In Years Past

  • In 1914, Friday, the second day of the convention of the Art Metal Construction Company’s salesmen, was occupied by a demonstration of salesmanship in Plant No. 1 and a banquet served at 8 o’clock in the Hotel Samuels’ dining room. The banquet, which was attended by about 80 of the salesmen and the heads of the local departments, was a fine example of the friendship and good business relationships which existed between the salesmen and the Art Metal Construction Company. The great esteem in which B.C. Couchman, the sales manager of the company, was held by the salesmen, was made manifest at the banquet, when he was presented with a gold watch and a beautiful silver loving cup as a token of the salesmen’s appreciation of him
  • C.M. O’Connor and James Williams of the Emery Pipe lines were driving toward Bradford, Pa., in an automobile when they discovered a forest fire in the vicinity of Howard Junction. Dismounting, they at once made efforts to extinguish the blaze and were shortly spurred to renewed efforts by the discovery that nitro-glycerin magazines and barn of the American Glycerin Company were in the immediate neighborhood and were threatened with destruction. A battle of this character was not usually sought but as there was also danger in retreat, the fight was continued until the fire was beaten out and the property saved.
  • In 1939, truck drivers and operators resumed negotiations at Syracuse in an effort to avert a statewide tie-up of the over-the-road trucking industry. The meeting at which a state labor mediator was expected to take part, was a continuation of a five-hour meeting at which representatives of the truck drivers, chauffeurs, dock workers and helpers union (AFL) and the Associated Trucking Industries Inc., representing the operators, failed to agree. Union officials then postponed for 48 hours the deadline for a strike, which would bring the new deadline to midnight this night.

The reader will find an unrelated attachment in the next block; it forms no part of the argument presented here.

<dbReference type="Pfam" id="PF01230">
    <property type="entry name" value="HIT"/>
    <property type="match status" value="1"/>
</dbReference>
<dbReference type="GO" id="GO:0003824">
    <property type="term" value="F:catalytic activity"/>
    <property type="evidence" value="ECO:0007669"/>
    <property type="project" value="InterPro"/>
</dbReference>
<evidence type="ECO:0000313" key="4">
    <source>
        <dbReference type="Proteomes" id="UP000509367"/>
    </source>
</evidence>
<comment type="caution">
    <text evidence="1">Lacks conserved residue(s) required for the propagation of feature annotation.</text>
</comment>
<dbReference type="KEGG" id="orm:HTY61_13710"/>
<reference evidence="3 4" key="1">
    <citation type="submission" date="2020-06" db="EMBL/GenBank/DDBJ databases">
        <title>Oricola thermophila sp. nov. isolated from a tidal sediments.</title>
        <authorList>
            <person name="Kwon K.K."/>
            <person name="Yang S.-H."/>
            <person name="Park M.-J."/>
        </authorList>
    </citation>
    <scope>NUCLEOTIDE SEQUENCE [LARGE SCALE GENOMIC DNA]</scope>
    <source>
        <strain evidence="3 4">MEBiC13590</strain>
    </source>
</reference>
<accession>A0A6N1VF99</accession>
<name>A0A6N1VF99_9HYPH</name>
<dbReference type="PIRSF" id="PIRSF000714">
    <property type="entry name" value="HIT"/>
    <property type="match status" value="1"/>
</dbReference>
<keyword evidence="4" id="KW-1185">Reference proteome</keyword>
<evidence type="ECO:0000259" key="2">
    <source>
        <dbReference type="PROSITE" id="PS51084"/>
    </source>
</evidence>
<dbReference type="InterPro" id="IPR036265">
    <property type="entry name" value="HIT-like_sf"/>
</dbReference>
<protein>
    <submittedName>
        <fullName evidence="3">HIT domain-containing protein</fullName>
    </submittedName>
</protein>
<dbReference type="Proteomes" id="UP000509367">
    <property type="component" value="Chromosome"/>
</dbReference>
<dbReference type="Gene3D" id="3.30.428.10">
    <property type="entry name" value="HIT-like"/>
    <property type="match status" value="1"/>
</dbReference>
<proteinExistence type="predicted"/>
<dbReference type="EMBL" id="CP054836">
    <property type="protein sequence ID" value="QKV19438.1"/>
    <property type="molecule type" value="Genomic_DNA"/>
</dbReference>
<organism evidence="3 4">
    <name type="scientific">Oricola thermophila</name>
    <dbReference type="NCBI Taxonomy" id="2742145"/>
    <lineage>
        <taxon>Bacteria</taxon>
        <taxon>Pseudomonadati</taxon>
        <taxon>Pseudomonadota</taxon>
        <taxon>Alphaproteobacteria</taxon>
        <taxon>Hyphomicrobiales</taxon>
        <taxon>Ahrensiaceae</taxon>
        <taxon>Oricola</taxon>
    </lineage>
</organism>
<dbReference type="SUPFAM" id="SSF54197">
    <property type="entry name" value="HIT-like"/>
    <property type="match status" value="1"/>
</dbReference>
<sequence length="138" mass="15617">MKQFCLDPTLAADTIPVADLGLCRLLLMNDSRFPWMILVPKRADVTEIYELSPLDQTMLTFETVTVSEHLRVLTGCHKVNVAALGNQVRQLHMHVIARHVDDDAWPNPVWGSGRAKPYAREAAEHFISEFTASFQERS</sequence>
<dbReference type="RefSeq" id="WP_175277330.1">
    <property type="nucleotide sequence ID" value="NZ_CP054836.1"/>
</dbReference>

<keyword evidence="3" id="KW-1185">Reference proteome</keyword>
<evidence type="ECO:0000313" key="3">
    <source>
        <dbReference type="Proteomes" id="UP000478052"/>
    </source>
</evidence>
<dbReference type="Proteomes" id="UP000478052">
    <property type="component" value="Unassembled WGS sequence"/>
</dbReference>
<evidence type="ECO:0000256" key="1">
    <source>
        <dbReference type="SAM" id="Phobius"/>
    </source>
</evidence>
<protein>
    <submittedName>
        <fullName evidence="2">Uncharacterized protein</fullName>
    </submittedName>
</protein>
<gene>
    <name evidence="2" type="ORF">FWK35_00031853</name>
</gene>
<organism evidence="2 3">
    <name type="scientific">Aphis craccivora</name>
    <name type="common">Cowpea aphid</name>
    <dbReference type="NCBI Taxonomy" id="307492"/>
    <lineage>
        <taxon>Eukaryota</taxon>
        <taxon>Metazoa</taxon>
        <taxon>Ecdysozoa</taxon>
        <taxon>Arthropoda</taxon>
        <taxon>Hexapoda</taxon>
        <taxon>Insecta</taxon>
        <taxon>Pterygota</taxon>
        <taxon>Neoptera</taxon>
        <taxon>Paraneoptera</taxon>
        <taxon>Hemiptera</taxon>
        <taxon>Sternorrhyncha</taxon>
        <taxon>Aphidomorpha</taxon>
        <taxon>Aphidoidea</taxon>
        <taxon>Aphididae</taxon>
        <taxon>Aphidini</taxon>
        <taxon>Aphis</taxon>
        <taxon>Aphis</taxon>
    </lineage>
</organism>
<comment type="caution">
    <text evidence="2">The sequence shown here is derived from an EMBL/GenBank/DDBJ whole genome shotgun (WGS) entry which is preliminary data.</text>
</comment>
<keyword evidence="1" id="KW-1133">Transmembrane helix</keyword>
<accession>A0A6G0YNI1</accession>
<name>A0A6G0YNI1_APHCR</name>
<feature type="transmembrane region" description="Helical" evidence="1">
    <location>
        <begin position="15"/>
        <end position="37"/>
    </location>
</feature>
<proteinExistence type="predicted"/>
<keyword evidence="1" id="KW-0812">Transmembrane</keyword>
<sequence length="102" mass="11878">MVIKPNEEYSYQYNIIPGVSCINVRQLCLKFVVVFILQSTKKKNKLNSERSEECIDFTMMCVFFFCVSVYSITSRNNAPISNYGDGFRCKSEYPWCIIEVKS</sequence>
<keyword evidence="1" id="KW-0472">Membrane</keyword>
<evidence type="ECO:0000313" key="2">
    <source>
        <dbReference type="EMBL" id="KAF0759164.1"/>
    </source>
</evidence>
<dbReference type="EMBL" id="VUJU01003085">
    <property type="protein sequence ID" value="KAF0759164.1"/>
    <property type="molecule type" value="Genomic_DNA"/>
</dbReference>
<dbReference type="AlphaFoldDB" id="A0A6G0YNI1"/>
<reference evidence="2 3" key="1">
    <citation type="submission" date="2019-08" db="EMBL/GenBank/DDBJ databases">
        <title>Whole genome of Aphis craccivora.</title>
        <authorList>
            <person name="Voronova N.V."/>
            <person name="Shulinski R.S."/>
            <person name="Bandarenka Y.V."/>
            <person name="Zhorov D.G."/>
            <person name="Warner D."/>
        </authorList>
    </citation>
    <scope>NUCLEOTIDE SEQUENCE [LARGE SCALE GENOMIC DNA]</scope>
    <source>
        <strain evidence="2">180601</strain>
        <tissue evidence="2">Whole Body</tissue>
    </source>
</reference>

• The Kendall Service Station on East Main Street at Fredonia was minus the sum of $42. A holdup at the point of a gun the previous night, resulted in the loss. D.V. Hogan, the station manager, was checking the days business and stood at the cash register with his back to the front door when a man with a blue handkerchief covering his face, except his eyes, came in and came close to Mr. Hogan, saying, “Stick ’em up or I’ll drill you.” He then ordered Hogan to the corner of the room, keeping him covered with his gun all the time. The burglar then rifled the cash register and took all out including one Canadian dollar bill. The police were called and all surrounding area was searched by flashlight but no clue was obtained.
  • In 1989, in an effort to clear city streets of illegal drug use, the Jamestown Police Department had made 44 arrests of alleged drug users in the past six days. “Street checks have quadrupled in the last month. When you do that you are going to have an increase in arrests,” Capt. William MacLaughlin told The Post-Journal. The increased patrols and arrests had made a marked difference in drug use and loitering on city streets so far, MacLaughlin said. The push was in response to citizens’ and local merchants’ complaints about loitering and blatant drug use in public.
  • Local party leaders were split over what impact Gov. Mario Cuomo’s campaign bank account would have on the 1990 gubernatorial race. So far Cuomo had $5 million but hadn’t said whether he would seek a third four-year term as governor. “It’s quite a war chest to have. It will make it difficult for the Republicans,” Warren I. Gertsch, Chautauqua County GOP chairman, said. “It’s a hell of a head start, let’s put it that way. I wouldn’t mind having that much,” Gerard Fitzpatrick, Cattaraugus County GOP chairman, said. But the Democratic county chairmen had a different view. “That isn’t a lot of money,” said John Dillenburg, Chautauqua County Democratic chairman.